Casey, what are some of the challenges that off-Broadway faces that Broadway Broadway does not?
So off-Broadway, our primary audience really is New Yorkers: the tristate, the five boroughs, the local folks coming to see a show after work in an office or making a date night or a family outing on a weekend.
With the changing labor trends and declining office use, that core audience is coming less frequently to see shows. So attendance and ticket sales is one of the greatest challenges. It’s hard to compete with Netflix and the couch.
Leaving your house is tough after a long work-from-home day, I get it. So I look around this room full of cultural enthusiasts, and I know the listeners at home understand and are craving that ephemeral thing that only happens when you’re in the room with the art while it’s being made. It’s different every day.
When you buy a ticket to see a show, it’s contributing not only to the economic revitalization, the job retention and creation that we’re talking about from a budgetary perspective, but also building community, telling stories, and really seeing something fun. Off-Broadway Week just started yesterday. So with New York City tourism, we have 31 shows right now. You can get a two for one deal. It’s our 14th year. And there’s comedy, music! There’s revivals, there’s plays! It’s something for everyone. And that is different from what you can get at home. You do have to leave, but when you get there, it’ll be worth it.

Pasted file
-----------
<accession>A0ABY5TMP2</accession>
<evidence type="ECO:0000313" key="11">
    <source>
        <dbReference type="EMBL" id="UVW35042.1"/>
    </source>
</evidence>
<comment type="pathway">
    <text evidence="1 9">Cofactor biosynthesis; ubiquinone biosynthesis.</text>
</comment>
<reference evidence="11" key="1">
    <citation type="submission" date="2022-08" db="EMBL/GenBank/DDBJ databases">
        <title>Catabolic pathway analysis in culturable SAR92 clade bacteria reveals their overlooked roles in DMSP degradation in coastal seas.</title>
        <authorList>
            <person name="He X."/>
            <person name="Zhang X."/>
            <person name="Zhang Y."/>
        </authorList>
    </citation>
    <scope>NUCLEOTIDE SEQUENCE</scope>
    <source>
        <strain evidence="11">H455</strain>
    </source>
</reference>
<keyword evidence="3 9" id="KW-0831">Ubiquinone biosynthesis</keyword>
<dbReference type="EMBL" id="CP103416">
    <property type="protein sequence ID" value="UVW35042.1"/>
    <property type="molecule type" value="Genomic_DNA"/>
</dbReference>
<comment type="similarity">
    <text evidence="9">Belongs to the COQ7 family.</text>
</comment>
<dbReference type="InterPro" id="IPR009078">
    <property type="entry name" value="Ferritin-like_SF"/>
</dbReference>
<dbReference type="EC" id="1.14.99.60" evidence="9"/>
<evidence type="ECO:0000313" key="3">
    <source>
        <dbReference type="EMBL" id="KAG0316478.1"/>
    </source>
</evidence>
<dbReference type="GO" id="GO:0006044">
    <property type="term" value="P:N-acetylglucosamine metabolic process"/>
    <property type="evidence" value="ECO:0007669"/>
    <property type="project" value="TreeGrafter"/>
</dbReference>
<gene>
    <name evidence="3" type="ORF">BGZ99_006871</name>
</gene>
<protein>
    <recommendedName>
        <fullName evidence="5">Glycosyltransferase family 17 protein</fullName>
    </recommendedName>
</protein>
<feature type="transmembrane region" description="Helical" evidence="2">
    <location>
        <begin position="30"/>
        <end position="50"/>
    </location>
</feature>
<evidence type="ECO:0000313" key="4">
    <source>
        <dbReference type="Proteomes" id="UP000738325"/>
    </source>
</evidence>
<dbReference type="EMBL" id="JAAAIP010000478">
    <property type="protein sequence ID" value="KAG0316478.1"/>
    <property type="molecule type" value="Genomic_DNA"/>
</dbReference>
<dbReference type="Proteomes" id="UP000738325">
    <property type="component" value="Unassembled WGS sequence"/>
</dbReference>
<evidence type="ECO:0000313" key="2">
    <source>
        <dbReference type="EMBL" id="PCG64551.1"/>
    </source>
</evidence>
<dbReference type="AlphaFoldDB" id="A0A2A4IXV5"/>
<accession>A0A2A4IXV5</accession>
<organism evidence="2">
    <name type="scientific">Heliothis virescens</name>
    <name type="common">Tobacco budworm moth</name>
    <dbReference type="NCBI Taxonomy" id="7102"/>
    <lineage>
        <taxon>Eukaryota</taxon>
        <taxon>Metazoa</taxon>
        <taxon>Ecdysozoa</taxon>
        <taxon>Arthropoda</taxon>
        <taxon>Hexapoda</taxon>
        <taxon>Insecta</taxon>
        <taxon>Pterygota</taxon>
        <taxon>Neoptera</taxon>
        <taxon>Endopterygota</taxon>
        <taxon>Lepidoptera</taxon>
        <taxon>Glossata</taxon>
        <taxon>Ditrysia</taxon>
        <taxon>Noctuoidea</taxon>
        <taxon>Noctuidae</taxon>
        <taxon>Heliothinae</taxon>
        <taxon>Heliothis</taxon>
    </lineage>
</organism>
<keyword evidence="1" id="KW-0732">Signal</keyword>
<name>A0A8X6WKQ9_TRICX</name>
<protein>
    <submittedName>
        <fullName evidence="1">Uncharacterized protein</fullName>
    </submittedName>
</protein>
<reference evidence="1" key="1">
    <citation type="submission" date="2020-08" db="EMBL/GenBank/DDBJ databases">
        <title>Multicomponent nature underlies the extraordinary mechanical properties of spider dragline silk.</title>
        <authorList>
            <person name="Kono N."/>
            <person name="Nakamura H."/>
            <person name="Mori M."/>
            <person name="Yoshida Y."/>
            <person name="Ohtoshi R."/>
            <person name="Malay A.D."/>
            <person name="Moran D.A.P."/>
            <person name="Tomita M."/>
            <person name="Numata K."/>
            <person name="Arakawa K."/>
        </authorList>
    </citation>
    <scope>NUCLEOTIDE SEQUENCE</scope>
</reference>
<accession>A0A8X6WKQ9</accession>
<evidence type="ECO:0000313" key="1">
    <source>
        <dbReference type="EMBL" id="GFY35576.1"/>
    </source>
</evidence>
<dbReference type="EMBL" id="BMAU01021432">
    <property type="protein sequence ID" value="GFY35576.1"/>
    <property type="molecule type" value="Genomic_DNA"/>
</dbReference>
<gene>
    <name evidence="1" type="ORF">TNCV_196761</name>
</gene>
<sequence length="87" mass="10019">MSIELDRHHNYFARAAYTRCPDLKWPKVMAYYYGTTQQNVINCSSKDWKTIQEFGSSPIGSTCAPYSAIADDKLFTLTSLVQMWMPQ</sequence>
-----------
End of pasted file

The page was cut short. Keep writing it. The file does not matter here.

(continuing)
Anna, in our last minute, dance performance and ballet has been pretty traditionally siloed. I think it’s fair to say people of color already faced barriers to entry. So, in this transitional moment that we’re in, what are your hopes for the future of equity and in the industry?
Great question. My hope for the future is that we see an experience where all people understand that ballet belongs to them. That people not only see themselves on the stage, they see their stories projected on the stage, that we see leadership that’s reflecting the diversity of this beautiful country, and that people understand that ballet is relevant. That we are not some snooty, high-art thing. You can experience yourself and experience the greatness of what’s possible through ballet.